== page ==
From:
James Gray
Date:
2011-09-17 @ 03:50
On Fri, Sep 16, 2011 at 9:56 PM, SASADA Koichi <ko1@atdot.net> wrote:
> Hi James and all,
>
> (11/09/16 19:21), James Gray wrote:
>> On Fri, Sep 16, 2011 at 9:15 PM, Qian Ye <yeqian.zju@gmail.com> wrote:
>>> so, a possible code optimization for memory use here is that, if you get
>>> some memory consuming temporary to do, you'd better do it in a child
>>> process, and send the result back, right?
>>
>> I think that's the ideal approach if you want to keep a long running
>> process in the best condition.  I always say exit() is the ultimate
>> GC.
>
> How about to use mmap/munmap directly?
> I'm not sure it is portable or not.

I don't have any experience with these techniques, so I too am anxious
to hear what others say about them.

James Edward Gray II

Re: [usp.ruby] /Avoiding/ system calls

From:
Eric Wong
Date:
2011-09-17 @ 04:10
SASADA Koichi <ko1@atdot.net> wrote:
> (11/09/16 19:21), James Gray wrote:
> > On Fri, Sep 16, 2011 at 9:15 PM, Qian Ye <yeqian.zju@gmail.com> wrote:
> >> so, a possible code optimization for memory use here is that, if you get
> >> some memory consuming temporary to do, you'd better do it in a child
> >> process, and send the result back, right?
> > 
> > I think that's the ideal approach if you want to keep a long running
> > process in the best condition.  I always say exit() is the ultimate
> > GC.
> 
> How about to use mmap/munmap directly?
> I'm not sure it is portable or not.

Yes mmap/munmap work great for large allocations, but they're not
portable (especially MAP_ANON/MAP_ANONYMOUS).  I think I saw a proposed
patch for REE to make object heaps use mmap/munmap, but not Strings.

Over-using mmap/munmap hurts, too.  I remember glibc implemented the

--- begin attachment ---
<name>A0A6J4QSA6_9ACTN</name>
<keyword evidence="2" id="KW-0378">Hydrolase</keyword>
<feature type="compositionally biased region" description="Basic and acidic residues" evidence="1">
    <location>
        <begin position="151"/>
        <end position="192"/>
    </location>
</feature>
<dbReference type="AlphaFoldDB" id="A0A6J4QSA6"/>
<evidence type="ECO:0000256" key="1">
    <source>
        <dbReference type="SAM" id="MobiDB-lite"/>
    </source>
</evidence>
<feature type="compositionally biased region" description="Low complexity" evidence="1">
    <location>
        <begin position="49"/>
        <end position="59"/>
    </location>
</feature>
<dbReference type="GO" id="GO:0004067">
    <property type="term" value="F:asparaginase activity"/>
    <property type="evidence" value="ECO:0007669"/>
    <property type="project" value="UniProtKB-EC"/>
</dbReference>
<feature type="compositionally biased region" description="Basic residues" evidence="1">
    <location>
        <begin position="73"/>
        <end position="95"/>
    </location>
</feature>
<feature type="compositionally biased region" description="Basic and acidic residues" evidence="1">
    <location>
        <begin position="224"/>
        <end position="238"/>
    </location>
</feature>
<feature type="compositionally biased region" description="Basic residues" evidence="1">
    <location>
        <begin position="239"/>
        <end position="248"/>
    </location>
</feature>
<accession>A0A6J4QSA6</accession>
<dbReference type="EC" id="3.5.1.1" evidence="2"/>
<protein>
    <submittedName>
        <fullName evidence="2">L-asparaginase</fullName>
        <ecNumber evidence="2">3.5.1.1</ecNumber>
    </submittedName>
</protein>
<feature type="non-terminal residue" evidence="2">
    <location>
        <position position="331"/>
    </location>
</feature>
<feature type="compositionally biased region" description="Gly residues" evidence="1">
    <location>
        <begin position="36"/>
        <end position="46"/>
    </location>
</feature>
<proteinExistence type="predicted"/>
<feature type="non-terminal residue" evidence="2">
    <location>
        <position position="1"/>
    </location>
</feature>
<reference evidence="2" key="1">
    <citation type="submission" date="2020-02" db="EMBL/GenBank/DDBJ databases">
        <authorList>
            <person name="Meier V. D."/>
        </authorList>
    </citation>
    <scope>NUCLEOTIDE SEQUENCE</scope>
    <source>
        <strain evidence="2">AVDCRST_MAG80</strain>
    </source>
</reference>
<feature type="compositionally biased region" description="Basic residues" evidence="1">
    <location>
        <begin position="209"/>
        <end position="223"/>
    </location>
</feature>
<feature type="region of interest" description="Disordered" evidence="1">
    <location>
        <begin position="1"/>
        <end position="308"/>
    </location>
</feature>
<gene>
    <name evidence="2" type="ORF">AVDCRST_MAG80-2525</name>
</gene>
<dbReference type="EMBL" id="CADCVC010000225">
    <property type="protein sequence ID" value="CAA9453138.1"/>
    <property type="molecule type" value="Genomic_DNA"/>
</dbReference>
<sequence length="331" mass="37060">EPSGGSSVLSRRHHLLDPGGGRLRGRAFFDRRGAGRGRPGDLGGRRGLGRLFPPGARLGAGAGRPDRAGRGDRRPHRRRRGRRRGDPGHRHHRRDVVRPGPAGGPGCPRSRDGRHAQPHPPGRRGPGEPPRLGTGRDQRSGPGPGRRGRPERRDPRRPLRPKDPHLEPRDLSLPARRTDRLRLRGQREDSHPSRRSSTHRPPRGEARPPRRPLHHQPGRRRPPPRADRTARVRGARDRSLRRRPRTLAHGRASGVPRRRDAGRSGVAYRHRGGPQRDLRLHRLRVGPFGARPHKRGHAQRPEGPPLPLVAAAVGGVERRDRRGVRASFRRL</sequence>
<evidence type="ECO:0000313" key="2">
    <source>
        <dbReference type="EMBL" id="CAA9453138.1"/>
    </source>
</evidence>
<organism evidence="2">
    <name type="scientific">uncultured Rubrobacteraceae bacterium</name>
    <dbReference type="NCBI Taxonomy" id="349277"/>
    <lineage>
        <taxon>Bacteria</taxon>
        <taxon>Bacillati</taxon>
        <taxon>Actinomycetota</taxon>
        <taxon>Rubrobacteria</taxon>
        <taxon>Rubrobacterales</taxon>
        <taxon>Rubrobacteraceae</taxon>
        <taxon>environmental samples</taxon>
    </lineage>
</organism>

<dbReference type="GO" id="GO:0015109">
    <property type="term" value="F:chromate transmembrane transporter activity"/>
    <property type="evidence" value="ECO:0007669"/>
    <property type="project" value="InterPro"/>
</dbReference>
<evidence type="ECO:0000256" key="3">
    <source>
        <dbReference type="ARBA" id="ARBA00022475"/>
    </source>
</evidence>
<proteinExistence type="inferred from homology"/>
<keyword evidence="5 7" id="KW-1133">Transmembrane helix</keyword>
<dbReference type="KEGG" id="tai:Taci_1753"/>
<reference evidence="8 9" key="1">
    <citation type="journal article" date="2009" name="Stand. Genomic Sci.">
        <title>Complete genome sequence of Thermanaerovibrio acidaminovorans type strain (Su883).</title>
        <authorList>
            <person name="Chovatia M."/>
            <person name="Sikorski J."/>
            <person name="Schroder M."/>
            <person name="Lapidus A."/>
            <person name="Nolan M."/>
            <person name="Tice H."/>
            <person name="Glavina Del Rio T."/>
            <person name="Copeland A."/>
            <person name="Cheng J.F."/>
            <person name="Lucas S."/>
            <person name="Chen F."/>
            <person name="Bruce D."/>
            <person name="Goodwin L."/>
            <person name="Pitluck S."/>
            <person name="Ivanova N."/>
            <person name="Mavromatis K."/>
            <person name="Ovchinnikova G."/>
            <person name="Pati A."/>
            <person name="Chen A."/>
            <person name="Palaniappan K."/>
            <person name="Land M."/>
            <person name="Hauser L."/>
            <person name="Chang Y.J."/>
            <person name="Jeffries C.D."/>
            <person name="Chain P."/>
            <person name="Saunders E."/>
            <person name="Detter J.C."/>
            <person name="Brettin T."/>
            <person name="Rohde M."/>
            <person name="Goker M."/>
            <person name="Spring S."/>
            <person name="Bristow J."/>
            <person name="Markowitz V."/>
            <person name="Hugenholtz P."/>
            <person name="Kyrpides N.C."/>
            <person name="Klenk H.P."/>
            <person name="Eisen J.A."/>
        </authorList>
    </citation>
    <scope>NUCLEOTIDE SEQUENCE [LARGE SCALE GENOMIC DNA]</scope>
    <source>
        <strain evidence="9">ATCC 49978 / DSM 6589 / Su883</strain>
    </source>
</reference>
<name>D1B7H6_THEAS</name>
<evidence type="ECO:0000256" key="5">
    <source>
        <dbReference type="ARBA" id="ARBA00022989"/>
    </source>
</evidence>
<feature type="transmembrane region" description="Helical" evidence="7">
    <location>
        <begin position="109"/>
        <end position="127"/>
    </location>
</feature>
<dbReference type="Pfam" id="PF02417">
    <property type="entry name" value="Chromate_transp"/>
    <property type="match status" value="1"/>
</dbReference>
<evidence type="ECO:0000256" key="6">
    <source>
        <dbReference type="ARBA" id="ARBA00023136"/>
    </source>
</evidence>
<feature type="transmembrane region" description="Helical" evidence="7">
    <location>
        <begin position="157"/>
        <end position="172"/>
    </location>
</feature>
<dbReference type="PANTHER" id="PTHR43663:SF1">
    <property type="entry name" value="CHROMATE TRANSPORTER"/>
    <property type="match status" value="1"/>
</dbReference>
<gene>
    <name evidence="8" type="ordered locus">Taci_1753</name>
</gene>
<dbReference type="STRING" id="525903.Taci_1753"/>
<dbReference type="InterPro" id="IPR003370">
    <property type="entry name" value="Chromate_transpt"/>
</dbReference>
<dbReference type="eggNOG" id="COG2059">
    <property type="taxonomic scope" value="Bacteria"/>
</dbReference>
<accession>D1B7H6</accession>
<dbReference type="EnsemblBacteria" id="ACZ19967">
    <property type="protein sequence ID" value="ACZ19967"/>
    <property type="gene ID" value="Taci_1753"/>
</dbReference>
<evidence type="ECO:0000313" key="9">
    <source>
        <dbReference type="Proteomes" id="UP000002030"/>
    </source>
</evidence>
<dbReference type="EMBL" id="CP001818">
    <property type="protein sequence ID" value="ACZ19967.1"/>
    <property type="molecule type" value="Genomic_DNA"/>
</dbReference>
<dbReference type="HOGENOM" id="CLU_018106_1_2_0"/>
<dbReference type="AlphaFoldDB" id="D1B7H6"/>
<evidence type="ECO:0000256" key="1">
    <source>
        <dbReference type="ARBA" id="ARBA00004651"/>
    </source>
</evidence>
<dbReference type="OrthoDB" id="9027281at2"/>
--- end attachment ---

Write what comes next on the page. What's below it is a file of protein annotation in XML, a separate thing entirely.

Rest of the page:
malloc() sliding window to favor brk() over mmap() because mmap()/munmap()
constantly forces the kernel to zero out memory before handing it
to user space.

Re: [usp.ruby] /Avoiding/ system calls

From:
Sasada Koichi
Date:
2011-09-17 @ 04:24
(11/09/16 21:10), Eric Wong wrote:
> Over-using mmap/munmap hurts, too.  I remember glibc implemented the
> malloc() sliding window to favor brk() over mmap() because mmap()/munmap()
> constantly forces the kernel to zero out memory before handing it
> to user space.

Due to consuming virtual memory page (and management area such as page
table/page directory table)?

Re: [usp.ruby] /Avoiding/ system calls

From:
Eric Wong
Date:
2011-09-17 @ 05:16
SASADA Koichi <ko1@atdot.net> wrote:
> (11/09/16 21:10), Eric Wong wrote:
> > Over-using mmap/munmap hurts, too.  I remember glibc implemented the
> > malloc() sliding window to favor brk() over mmap() because mmap()/munmap()
> > constantly forces the kernel to zero out memory before handing it
> > to user space.
> 
> Due to consuming virtual memory page (and management area such as page
> table/page directory table)?

I'm not sure if this is an advantage over brk(), but I am not an MM hacker.

malloc/malloc.c in glibc[1] cites zeroing memory as the performance issue.

Memory taken from brk() can be zeroed once when the kernel gives it to
user space, but that memory can be reused in user space indefinitely for
the life of the process.


For non-C programmers reading this list:
   malloc() does not need to zero memory (only calloc() does))


However, if munmap() gives memory back to the kernel, the kernel must
zero that memory it gives back to user space[2].   Repeatedly zeroing
memory is the performance problem.


[1] - git://sourceware.org/git/glibc.git -  "Update in 2006" section
[2] - otherwise private data like passwords/private keys can get
      leaked to processes that shouldn't have them.

-- 
Eric Wong

Re: [usp.ruby] /Avoiding/ system calls

From:
Eric Wong
Date:
2011-09-17 @ 03:12
James Gray <james@graysoftinc.com> wrote:
> On Fri, Sep 16, 2011 at 9:15 PM, Qian Ye <yeqian.zju@gmail.com> wrote:
> > so, a possible code optimization for memory use here is that, if you get
> > some memory consuming temporary to do, you'd better do it in a child
> > process, and send the result back, right?